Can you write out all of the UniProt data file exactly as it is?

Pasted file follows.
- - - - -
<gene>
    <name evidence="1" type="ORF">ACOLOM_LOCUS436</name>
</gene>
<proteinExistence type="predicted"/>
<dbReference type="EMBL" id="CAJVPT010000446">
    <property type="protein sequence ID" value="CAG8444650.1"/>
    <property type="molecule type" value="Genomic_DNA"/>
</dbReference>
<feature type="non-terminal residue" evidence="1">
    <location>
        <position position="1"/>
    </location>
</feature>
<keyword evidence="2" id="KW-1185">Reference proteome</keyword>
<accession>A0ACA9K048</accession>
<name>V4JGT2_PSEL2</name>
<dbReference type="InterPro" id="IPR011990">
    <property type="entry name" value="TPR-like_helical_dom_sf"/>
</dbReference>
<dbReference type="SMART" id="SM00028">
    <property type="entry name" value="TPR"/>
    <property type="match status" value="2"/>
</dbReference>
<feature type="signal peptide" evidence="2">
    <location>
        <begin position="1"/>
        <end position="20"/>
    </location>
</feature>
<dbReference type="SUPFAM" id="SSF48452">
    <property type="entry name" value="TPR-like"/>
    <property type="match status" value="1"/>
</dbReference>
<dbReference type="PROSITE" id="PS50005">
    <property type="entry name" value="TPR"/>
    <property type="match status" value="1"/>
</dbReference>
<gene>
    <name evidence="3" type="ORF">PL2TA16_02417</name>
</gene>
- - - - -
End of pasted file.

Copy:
<gene>
    <name evidence="1" type="ORF">ACOLOM_LOCUS436</name>
</gene>
<proteinExistence type="predicted"/>
<dbReference type="EMBL" id="CAJVPT010000446">
    <property type="protein sequence ID" value="CAG8444650.1"/>
    <property type="molecule type" value="Genomic_DNA"/>
</dbReference>
<feature type="non-terminal residue" evidence="1">
    <location>
        <position position="1"/>
    </location>
</feature>
<keyword evidence="2" id="KW-1185">Reference proteome</keyword>
<accession>A0ACA9K048</accession>
<name>V4JGT2_PSEL2</name>
<dbReference type="InterPro" id="IPR011990">
    <property type="entry name" value="TPR-like_helical_dom_sf"/>
</dbReference>
<dbReference type="SMART" id="SM00028">
    <property type="entry name" value="TPR"/>
    <property type="match status" value="2"/>
</dbReference>
<feature type="signal peptide" evidence="2">
    <location>
        <begin position="1"/>
        <end position="20"/>
    </location>
</feature>
<dbReference type="SUPFAM" id="SSF48452">
    <property type="entry name" value="TPR-like"/>
    <property type="match status" value="1"/>
</dbReference>
<dbReference type="PROSITE" id="PS50005">
    <property type="entry name" value="TPR"/>
    <property type="match status" value="1"/>
</dbReference>
<gene>
    <name evidence="3" type="ORF">PL2TA16_02417</name>
</gene>